Alex Verdugo’s response to being beaned by Yankees fan
Alex Verdugo tried to give a souvenir to a fan. Instead, he was used for target practice.
The ball the Red Sox outfielder tossed into the left-field bleachers prior to the bottom of the sixth inning wound up being thrown right back at him, hitting Verdugo in the back, and halting the game for a few minutes after Boston manager Alex Cora took his team off the field.
“As fans, bro, y’all got to be better. It’s just that simple,” Verdugo said over Zoom after the Yankees’ 3-1, rain-shortened victory at the Stadium. “You don’t throw s–t at people. You wouldn’t do that to somebody in the street. You wouldn’t do that to me if we were staying right next to each other without a 40-foot gap and a fence to separate us.”
Cora said he was stunned by what took place. Yankees manager Aaron Boone, who apologized to Cora and the Red Sox on behalf of his team, had even stronger comments.
“It’s awful, embarrassing, unacceptable,” Boone said. “My understanding is they did catch the guy. Hopefully he’s in jail right now.”
Verdugo was trying to get the ball to a young Red Sox fan, but his throw was off target and it wound up with a Yankees fan. Immediately, fans around that fan began chanting, “throw it back, throw it back,” and so the fan obliged, several people sitting in the section told The Post.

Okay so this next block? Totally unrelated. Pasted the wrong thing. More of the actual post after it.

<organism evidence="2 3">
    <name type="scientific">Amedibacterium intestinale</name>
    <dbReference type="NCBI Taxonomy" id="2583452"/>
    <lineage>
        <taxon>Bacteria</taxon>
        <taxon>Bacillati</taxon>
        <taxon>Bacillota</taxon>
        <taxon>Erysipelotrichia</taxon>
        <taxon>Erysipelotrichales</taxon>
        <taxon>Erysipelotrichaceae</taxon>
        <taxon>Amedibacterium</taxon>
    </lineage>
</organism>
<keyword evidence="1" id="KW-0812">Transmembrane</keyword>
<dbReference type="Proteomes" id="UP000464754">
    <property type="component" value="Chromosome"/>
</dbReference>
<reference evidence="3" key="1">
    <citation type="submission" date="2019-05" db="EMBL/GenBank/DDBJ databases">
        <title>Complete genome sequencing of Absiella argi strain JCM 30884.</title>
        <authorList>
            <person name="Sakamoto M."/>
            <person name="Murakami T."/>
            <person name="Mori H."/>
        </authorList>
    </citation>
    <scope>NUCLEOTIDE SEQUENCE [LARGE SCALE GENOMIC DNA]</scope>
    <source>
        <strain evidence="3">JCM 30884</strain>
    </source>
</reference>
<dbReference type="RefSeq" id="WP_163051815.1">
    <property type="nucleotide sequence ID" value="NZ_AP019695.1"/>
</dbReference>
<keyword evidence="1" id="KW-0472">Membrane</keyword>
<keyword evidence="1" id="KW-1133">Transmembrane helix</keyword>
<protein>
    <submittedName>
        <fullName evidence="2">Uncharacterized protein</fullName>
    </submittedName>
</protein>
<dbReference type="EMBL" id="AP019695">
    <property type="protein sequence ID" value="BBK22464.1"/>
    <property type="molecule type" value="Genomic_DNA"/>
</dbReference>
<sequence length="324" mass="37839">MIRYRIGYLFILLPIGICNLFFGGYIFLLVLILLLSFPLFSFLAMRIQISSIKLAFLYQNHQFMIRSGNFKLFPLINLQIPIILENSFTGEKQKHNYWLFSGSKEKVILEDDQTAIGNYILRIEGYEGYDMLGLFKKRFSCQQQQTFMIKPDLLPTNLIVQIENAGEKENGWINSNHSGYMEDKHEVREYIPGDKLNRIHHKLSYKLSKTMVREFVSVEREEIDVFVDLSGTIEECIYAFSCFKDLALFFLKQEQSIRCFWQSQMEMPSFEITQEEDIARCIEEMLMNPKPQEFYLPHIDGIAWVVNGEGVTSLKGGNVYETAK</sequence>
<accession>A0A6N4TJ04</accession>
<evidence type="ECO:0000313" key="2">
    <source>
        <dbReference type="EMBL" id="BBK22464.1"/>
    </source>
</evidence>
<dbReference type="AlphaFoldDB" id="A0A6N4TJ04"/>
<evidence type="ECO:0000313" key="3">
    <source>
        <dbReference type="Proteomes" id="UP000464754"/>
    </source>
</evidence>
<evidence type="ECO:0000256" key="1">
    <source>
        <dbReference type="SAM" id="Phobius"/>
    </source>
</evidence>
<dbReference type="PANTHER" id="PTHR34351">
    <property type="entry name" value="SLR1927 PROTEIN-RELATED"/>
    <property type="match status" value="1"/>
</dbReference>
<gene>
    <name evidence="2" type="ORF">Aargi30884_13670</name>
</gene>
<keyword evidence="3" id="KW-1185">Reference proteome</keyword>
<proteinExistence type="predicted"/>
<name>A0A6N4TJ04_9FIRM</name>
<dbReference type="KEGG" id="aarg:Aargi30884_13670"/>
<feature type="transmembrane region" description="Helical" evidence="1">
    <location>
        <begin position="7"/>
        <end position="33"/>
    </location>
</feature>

“He turned around and he started yelling at them,” security guard Carlos Ventura said, referring to Verdugo. “My supervisor found the person and they got him.”
Cora said his intention in pulling the Red Sox off the field was to calm down Verdugo, who was furious at being hit with the ball. He merely wanted to give Verdugo and the other Red Sox time to cool down.
“I know my left fielder. I know Alex,” Cora said. “He needed time to breathe and to gather his thoughts. It seemed like nobody was listening to me. You never know. What if he jumps the fence? What if he goes up there [into the crowd]?”
Verdugo said the one positive aspect of the situation was it didn’t get worse, that he was only hit in the back, and not in the head. But he was also disappointed at what took place as well.
“I come to expect it when I’m out there. The trash-talking, bringing up family members, having everybody chant — excuse my language — f–k Verdugo and all these things, I’m used to that,” Verdugo said. “I don’t care. That’s cool with me. As players, we’re throwing a ball in the stands to try to give people souvenirs, try to make a little kid’s day and things like that. Just to hear people saying throw it back and someone to throw it back, and it felt it was targeted toward me, it [doesn’t] sit right with me.”